The problem I have with greens/oolongs is that these teas generally do well (or better) when you resteep them, so it takes A LONG TIME to sipdown. (And… of course for some people this is an advantage, but I have days where I just want to tidy things up, and get rid of odds/ends. So I could dedicate a day to greens or oolongs and only finish one off. Wah.). :P

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97
6770 tasting notes

Flat out! I LOVE THIS!
I’m backlogging a cuppa, too, but now I have a little more time to state my claims here…

This is incredibly CLEAN. It’s sweet and makes your mouth water. There are Sun-Dried flavors that pop out much like they would in a Sun-Dried Tomato for example. Very sweet and slightly tangy in a lovely way!

The aroma is comparable to sweet grass and sweet corn and I think it’s tremendous! WOW!

YUMMY YUMMY!!!!!

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81
1614 tasting notes

This is quite different than the green I started out with this morning. Where my morning tea had a strong vegetal flavor, this one has a bright, almost citrusy flavor to it, with just a little bit of sweetness thrown in to keep things interesting. It was much more mild than I was expecting, but that made it perfect for an end of the day drink before I switch over to herbals and try to get some sleep.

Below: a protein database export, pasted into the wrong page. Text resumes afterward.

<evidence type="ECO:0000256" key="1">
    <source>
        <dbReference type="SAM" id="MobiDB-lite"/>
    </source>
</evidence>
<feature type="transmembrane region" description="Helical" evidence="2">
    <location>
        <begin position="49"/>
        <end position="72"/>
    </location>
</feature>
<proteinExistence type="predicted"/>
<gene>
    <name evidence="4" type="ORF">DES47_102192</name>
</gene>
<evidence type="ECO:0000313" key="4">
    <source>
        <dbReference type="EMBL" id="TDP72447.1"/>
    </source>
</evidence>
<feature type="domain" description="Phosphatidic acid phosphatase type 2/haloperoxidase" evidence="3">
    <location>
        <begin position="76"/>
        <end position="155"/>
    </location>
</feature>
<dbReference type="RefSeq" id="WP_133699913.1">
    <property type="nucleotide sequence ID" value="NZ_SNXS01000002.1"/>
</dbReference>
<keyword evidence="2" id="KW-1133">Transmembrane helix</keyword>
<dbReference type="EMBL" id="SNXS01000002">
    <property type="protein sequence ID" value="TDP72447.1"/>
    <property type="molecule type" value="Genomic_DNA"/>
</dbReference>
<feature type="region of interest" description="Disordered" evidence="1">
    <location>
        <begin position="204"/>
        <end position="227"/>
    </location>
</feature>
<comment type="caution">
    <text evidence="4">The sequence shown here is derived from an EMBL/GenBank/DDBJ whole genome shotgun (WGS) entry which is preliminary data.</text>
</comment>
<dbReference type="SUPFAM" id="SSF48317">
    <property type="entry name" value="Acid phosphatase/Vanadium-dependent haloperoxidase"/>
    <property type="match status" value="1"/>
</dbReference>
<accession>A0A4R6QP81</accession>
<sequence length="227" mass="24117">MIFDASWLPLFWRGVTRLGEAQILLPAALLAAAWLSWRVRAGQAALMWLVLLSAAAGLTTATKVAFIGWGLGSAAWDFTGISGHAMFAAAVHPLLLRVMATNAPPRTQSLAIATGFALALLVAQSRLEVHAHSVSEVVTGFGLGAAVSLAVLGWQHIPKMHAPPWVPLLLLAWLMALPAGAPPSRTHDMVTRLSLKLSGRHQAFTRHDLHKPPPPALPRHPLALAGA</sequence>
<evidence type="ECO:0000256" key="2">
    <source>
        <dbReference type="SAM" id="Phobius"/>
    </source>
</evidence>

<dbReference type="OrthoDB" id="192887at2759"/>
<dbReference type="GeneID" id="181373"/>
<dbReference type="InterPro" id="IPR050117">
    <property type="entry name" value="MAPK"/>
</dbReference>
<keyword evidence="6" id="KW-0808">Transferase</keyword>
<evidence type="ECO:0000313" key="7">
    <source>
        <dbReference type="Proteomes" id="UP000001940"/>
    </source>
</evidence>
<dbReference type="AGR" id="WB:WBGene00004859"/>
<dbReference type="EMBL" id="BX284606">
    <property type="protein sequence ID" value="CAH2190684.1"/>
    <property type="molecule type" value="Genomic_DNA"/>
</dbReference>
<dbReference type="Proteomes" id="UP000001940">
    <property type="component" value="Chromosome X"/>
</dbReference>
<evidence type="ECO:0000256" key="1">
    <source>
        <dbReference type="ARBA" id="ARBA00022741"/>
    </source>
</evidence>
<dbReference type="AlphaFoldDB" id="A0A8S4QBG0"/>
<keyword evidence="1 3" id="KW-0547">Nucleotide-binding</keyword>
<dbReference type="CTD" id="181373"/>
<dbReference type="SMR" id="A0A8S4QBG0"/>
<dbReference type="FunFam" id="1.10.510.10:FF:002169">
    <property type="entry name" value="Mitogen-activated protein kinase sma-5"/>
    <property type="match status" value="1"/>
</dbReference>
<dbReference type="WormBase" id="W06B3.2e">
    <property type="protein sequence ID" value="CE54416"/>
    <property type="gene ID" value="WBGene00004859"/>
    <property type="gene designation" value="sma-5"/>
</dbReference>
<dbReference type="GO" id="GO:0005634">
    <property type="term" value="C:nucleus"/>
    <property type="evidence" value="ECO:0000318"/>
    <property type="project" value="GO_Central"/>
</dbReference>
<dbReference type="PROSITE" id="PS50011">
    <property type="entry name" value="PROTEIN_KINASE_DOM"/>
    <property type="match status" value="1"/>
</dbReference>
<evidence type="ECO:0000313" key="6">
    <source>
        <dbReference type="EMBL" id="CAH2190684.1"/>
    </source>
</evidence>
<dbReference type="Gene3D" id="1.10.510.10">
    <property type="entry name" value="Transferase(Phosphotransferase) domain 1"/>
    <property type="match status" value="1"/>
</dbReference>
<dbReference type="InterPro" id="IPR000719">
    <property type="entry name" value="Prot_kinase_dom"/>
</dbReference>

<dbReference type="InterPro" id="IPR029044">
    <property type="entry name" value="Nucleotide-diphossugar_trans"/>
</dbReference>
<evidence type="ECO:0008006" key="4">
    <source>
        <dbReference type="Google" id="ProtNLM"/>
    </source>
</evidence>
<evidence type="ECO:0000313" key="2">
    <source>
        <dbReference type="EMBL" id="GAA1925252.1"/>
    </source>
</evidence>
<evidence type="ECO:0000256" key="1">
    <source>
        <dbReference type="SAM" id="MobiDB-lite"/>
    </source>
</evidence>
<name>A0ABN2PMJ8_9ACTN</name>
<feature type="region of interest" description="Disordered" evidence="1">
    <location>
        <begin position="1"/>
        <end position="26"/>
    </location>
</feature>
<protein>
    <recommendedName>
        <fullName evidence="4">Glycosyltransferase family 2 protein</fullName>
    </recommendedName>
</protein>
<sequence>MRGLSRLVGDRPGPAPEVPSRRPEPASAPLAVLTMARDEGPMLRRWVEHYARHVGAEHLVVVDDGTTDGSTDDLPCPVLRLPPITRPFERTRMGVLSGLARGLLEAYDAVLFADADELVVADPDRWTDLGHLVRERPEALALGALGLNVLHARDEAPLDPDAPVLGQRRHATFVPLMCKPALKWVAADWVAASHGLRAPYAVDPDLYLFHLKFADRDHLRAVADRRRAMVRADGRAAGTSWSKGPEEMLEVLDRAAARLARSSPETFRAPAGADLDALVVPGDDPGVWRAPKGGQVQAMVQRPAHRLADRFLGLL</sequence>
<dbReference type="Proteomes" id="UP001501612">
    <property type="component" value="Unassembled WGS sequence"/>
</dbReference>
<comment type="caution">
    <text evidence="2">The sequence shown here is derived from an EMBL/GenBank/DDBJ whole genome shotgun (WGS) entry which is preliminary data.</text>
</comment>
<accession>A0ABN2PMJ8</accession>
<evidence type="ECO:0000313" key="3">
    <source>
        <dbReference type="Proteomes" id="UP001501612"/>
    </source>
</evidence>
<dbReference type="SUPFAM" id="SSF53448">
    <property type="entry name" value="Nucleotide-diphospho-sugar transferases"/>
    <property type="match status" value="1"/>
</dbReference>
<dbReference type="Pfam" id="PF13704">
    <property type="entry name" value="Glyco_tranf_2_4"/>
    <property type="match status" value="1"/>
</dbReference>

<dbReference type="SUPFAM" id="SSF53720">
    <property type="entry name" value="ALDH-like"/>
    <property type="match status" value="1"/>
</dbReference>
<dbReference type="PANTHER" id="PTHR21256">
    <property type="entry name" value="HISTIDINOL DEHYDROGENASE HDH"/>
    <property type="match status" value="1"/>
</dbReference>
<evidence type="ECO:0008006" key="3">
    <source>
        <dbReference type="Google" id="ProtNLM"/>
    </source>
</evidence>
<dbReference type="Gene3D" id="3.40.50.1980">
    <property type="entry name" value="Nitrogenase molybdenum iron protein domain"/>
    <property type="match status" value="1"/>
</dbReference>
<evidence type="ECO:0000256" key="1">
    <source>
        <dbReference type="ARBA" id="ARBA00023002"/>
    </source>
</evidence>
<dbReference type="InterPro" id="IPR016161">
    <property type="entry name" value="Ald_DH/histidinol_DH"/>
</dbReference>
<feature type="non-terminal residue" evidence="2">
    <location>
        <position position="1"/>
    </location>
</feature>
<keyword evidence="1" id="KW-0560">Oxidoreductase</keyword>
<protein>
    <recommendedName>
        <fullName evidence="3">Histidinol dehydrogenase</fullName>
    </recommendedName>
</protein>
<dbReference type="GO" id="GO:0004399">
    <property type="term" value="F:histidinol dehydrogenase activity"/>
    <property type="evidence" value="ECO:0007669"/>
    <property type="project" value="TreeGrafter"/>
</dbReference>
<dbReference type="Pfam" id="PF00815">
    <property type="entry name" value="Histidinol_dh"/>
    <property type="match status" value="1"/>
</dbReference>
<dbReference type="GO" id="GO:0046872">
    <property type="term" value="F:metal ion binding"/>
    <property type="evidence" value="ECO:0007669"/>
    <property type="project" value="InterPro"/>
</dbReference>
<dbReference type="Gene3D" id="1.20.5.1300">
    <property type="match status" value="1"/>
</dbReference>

Preparation
175 °F / 79 °C 2 min, 0 sec

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87
119 tasting notes

Back logging in from my notes. I made this for me and my mom Western style. I will do a proper Gonfu one later. She thinks it’s ok, but she really isn’t a green tea person. Neither am I, but I am learning to appreciate it.

1st Steep
Cinnamony tasted with savory undertones and sweet grass flavor and crisp coolness of apples in the aftertaste.
cooled: more creamy and sweet.

2nd Steep
More nutty warm tones. A bit more savory with citrus tang zing. More crisp dry after taste then before. SIP: Wow I really taste lime in the after taste.

3rd Steep
Very light body, and BASIL. LOTS OF BASIL. It is a lot more Vegetal too. It seems to have a light citrus after taste. I really want to eat some Italian food with this. hmmmmm, garlic bread.
Fridge Cold: Nothing special, much better warm.

Overall: The first steep is ok, but the 2ond one is the best. Personally I would combine the 2ond and 3rd steep for the best experience.